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Proceedings Paper

Dynamic behaviour of fungi in microfluidics: a comparative study
Author(s): Marie Held; Marie Binz; Clive Edwards; Dan V. Nicolau
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Paper Abstract

All multi-cellular living organisms are very complex microfluidics systems, which are assembled 'inside-out', as the result of a complex 'tug-of-war' process comprising both feed-forward modules, in particular the program embedded in the species' DNA, and feed-back processes, in particular the response to external environmental conditions. Living organisms have to solve a perennial problem: for an environment with limited resources (finite and spatial distribution of nutrients, geometrical limitations, competition from other species, etc.), finite growth rate and penalties applied to nonoptimal behaviour, what is the best strategy that will maximise growth and survival of the individual and the species? Identifying how organisms resolve this problem is very difficult due to the high complexity involved. However, filamentous fungi and other simple organisms, provide a means to address these issues due to the availability of microscopic imaging and microfabricated geometries in which the behaviour can be tested. Semiconductor fabrication (photolithography, RIE etching, and soft lithography techniques) was used here to produce artificial micro-networks, which are physically and chemically structured 3D microenvironments. Continuous imaging of fungal behaviour in microfluidics networks required the use of PDMS, which is transparent and O2-permeable. Using these structures, the dynamic growth behaviour of two fungal species Neurospora crassa and Armillaria mellea was observed microscopically in real-time. Growth parameters such as the tip extension velocities, branching angles and branching distances on plain surfaces differed vastly between the species. Features in the micronetworks of a size similar to the hyphal diameter induced the largest change in growth parameters such as, the largest decrease in branching distances in N. crassa and a near complete suppression for A. mellea. Despite these fundamental differences, both species negotiated the structures successfully. These results open the way to asking more fundamental questions, such as which species use algorithms that are most efficient for solving a particular type of mathematical problem coded in a network? Can these natural algorithms be used for either better control of fungal growth and metabolism for both medical and biotechnology applications; or even for new computation paradigms?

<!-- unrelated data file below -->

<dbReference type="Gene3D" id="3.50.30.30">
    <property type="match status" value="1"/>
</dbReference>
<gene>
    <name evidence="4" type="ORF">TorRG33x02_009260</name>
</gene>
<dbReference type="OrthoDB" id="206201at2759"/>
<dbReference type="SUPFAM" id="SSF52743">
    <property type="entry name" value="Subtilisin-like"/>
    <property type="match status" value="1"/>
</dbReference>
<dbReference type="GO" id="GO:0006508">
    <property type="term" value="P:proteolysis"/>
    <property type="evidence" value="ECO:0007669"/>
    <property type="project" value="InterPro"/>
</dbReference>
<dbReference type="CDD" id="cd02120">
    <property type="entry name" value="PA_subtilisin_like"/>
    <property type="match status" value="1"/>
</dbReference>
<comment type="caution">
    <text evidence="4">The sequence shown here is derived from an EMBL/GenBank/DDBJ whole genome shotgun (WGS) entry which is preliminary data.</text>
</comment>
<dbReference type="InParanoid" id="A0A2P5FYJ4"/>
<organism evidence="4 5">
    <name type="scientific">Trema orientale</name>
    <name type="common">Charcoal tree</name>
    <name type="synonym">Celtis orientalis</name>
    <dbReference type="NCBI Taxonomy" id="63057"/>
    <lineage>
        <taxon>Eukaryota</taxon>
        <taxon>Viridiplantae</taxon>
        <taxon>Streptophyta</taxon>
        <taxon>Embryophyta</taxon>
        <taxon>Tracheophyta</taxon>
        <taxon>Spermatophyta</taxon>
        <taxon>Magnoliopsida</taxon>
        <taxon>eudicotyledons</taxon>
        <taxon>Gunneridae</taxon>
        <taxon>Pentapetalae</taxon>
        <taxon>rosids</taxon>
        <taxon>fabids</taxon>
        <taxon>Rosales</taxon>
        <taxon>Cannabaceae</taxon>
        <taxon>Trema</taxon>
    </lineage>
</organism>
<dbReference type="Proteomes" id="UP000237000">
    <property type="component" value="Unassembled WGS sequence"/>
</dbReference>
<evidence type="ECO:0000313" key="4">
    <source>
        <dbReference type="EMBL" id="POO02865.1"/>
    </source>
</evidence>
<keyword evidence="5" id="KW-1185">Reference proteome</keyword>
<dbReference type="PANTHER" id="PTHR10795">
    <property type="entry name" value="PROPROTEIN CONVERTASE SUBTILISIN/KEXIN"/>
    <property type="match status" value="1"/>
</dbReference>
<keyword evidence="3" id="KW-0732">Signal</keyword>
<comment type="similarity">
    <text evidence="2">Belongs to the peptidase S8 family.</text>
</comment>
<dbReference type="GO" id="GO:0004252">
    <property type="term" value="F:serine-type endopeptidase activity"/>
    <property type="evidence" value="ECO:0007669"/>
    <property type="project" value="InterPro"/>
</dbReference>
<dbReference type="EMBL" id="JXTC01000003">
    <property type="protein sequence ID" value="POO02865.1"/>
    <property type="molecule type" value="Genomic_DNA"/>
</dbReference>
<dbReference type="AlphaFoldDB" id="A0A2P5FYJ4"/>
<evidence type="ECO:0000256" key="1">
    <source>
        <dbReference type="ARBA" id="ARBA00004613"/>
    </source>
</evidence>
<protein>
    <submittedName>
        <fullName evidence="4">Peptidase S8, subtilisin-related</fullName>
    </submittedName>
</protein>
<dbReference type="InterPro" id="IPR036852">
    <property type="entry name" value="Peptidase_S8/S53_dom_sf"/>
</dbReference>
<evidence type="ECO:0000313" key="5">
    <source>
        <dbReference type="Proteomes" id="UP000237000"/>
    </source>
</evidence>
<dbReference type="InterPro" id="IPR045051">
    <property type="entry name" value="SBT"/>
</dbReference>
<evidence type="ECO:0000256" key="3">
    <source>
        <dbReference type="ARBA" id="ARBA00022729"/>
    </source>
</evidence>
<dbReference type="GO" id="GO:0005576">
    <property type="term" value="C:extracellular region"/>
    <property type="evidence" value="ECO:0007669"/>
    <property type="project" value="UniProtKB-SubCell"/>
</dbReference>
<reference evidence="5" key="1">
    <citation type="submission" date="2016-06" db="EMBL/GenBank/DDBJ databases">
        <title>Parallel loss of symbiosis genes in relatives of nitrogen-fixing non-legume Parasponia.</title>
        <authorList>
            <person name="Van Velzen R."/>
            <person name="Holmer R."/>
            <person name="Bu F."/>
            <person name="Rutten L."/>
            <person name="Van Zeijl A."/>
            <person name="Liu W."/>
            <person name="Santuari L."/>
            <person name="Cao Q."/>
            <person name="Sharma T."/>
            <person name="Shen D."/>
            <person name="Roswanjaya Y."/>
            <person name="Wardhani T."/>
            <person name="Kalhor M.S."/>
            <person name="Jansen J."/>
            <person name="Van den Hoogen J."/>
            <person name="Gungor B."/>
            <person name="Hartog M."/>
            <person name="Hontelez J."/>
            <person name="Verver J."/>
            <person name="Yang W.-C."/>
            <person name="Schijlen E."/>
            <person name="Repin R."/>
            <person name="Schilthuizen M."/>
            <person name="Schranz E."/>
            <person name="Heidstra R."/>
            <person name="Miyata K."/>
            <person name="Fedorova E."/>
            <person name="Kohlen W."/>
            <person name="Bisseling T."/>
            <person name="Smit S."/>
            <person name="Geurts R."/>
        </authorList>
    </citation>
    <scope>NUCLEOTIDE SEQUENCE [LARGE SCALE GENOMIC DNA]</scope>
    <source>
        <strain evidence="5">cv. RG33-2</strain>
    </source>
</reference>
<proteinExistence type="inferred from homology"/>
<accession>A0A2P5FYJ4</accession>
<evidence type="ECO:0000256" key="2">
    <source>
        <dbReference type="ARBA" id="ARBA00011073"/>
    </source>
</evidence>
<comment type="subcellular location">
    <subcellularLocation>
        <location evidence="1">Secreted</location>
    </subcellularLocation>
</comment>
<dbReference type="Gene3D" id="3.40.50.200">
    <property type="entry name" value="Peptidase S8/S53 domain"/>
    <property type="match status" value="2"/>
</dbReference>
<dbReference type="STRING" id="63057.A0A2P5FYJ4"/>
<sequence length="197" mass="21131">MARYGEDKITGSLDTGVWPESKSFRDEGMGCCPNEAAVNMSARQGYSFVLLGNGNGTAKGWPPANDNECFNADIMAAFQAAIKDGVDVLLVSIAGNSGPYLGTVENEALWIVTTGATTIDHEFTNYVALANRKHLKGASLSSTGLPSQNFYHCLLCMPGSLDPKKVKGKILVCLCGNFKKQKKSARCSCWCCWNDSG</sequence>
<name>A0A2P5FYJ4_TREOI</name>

Paper Details

Date Published: 13 February 2009
PDF: 9 pages
Proc. SPIE 7182, Imaging, Manipulation, and Analysis of Biomolecules, Cells, and Tissues VII, 718213 (13 February 2009); doi: 10.1117/12.822464
Show Author Affiliations
Marie Held, The Univ. of Liverpool (United Kingdom)
Marie Binz, The Univ. of Liverpool (United Kingdom)
Clive Edwards, The Univ. of Liverpool (United Kingdom)
Dan V. Nicolau, The Univ. of Liverpool (United Kingdom)


Published in SPIE Proceedings Vol. 7182:
Imaging, Manipulation, and Analysis of Biomolecules, Cells, and Tissues VII
Daniel L. Farkas; Dan V. Nicolau; Robert C. Leif, Editor(s)

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